Driving under the influence (DUI) charges are punished rather severely in most states. Some people face jail time, while others can lose the right to drive. If you were arrested for a DUI, the arresting officers were under a duty of care to perform certain actions in processing your case. One of the defenses for a DUI charge is improperly obtained evidence.
The Role of Evidence in Your Case
A skilled DUI attorney will be looking at every detail of your situation to determine the strength of the prosecution’s case. If there is insufficient evidence to convict, you may not even have to go to trial. However, if there is sufficient evidence, your lawyer will examine how the evidence was collected to see if he or she could suppress it in court.
Evidence used in any case must be relevant and competent, meaning it needs to be directly related to the charges and collected or handled in accordance with the law. If it isn’t collected according to the law, the exclusionary rule can be applied to the evidence collected. The exclusionary rule prevents the government from using most evidence gathered illegally. Likewise, according to the “fruit of the poisonous tree” doctrine, any evidence, testimony, or even confessions can be excluded from the trial if they resulted from an illegal search or another constitutional violation.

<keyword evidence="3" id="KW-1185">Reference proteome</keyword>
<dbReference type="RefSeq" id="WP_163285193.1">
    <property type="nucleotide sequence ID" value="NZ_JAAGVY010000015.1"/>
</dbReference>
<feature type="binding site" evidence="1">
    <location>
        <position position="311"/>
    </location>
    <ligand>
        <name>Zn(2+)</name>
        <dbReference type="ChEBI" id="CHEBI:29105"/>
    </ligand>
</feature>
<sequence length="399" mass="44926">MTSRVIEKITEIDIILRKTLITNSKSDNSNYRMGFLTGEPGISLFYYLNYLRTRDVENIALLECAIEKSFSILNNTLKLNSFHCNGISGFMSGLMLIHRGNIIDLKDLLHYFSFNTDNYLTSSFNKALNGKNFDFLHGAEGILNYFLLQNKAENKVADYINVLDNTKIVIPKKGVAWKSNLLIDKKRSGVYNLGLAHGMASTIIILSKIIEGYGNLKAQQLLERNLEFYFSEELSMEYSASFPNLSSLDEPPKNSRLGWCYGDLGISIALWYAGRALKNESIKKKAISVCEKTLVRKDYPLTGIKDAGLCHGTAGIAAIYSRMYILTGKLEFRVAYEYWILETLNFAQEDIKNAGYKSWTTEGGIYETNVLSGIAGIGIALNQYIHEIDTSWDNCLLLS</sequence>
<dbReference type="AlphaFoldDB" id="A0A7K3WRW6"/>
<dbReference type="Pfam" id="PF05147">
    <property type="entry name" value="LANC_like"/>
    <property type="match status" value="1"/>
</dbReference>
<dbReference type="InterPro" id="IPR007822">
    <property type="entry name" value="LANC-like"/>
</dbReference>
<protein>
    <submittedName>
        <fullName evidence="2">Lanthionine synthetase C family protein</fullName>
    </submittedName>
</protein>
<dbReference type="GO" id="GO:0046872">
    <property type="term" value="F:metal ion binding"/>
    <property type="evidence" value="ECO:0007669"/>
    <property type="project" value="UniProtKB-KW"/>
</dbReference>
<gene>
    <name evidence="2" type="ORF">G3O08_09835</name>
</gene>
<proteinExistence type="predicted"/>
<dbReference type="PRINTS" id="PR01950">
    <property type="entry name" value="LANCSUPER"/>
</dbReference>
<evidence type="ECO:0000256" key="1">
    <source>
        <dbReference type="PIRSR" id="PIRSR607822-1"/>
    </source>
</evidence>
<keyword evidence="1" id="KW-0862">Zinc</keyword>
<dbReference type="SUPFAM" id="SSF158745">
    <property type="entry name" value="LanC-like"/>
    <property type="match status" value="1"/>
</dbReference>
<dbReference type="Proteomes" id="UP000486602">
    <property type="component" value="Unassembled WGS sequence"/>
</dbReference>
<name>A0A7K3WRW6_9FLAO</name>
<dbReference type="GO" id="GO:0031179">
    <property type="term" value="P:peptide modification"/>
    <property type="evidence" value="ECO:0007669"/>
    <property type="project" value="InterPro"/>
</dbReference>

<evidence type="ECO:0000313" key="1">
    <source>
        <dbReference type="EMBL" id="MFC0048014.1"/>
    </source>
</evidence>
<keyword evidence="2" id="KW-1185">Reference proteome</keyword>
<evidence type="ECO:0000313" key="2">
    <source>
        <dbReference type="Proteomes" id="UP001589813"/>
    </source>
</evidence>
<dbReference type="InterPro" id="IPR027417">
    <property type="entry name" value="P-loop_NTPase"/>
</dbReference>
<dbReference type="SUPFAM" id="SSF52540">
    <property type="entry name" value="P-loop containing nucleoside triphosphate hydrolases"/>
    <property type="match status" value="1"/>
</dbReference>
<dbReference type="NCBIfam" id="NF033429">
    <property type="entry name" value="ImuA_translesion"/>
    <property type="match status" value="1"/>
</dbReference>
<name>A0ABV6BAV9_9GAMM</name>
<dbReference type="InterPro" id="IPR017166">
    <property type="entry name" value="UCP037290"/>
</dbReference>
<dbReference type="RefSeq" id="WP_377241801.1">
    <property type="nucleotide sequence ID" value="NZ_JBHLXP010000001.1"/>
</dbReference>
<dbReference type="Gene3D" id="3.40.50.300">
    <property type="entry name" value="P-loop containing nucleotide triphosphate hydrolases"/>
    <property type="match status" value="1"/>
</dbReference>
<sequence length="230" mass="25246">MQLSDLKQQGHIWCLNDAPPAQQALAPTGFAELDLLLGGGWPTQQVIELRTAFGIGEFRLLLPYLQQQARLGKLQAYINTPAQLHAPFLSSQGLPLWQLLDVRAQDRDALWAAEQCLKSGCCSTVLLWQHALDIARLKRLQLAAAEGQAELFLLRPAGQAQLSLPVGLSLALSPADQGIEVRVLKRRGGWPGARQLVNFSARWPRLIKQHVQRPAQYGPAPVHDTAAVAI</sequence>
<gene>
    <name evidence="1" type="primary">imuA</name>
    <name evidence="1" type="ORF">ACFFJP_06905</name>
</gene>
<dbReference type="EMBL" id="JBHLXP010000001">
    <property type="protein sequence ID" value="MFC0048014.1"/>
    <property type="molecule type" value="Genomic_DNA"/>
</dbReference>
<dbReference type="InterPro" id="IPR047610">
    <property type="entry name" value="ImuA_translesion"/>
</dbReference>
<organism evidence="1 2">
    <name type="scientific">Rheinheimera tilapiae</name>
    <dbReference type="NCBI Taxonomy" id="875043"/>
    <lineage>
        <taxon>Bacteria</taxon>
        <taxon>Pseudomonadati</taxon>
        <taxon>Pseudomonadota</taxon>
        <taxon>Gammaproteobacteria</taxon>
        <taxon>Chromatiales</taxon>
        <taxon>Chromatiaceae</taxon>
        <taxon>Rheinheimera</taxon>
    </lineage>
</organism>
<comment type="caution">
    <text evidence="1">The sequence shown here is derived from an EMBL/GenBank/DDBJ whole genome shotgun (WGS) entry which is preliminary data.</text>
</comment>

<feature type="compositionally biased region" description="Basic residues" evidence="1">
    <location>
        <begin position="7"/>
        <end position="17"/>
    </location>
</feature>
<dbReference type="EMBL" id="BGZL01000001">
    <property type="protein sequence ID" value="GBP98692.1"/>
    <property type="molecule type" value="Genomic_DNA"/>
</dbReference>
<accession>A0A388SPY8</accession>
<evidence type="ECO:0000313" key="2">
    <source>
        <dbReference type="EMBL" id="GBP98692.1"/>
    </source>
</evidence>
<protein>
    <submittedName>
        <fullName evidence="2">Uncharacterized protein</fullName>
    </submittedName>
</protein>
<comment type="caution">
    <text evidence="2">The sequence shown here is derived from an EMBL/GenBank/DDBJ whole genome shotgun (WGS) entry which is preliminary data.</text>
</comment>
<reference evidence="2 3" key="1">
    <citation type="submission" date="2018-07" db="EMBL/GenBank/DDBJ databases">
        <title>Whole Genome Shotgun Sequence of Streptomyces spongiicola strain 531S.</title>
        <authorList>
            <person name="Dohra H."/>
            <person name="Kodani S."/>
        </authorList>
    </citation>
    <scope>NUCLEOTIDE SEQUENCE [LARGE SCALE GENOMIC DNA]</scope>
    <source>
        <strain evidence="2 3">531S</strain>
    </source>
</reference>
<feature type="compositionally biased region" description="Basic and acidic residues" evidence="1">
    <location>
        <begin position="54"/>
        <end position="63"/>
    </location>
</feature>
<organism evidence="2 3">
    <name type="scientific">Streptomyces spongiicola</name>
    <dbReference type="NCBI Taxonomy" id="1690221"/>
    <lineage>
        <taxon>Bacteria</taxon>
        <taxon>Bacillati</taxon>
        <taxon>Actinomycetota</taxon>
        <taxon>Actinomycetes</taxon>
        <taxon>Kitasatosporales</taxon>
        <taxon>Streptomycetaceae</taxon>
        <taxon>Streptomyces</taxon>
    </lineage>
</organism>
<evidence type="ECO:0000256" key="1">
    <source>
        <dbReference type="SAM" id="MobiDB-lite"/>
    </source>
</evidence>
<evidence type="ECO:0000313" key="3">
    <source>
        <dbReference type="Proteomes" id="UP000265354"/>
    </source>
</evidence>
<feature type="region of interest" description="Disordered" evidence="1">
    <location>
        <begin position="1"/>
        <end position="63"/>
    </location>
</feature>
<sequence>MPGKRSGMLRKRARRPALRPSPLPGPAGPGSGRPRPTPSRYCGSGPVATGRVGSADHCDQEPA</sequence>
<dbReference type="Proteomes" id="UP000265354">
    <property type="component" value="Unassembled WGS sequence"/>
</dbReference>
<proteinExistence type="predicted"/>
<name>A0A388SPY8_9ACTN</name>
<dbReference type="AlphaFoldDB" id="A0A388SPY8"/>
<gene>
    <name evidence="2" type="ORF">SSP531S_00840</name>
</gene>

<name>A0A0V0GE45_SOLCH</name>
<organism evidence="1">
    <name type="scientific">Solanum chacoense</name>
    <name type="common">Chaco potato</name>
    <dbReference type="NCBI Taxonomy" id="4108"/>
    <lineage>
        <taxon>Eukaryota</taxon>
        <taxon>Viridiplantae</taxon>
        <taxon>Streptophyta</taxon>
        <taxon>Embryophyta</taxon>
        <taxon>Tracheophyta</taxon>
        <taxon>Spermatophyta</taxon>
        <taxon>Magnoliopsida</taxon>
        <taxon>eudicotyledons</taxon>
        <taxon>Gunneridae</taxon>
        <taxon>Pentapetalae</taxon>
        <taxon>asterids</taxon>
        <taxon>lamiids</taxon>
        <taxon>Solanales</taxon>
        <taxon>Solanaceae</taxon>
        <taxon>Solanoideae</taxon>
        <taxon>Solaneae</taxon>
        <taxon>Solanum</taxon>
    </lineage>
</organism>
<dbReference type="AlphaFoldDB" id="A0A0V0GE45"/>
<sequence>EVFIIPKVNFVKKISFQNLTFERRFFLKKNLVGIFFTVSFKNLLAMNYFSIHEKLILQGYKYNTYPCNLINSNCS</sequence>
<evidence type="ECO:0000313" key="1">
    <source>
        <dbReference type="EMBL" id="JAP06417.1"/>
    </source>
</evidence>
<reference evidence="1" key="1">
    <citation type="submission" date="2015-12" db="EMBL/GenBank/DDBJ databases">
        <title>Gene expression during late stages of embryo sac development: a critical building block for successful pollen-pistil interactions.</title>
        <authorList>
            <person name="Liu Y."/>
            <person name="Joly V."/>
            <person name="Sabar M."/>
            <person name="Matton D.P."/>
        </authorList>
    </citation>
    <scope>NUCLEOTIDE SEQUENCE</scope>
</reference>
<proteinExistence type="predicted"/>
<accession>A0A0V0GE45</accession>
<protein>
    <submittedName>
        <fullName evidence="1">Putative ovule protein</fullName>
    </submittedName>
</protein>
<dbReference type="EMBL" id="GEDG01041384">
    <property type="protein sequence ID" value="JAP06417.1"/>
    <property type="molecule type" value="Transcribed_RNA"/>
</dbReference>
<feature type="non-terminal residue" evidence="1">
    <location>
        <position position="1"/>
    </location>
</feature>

Some reasons a court may suppress evidence includes an unlawful search and seizure, failure to read Miranda rights, and chain of custody errors. If your arrest included any illegal element, your attorney may be able to exclude any evidence that could be used to convict you of a DUI.
Get Help Today!
Talk to a skilled Connecticut criminal defense attorney about your case to better understand your situation. Our lawyers at The Sills Law Firm have more than 40 years of collective legal experience to offer your case. We are dedicated to helping people defend their rights and freedom. Let us see what we can do for you.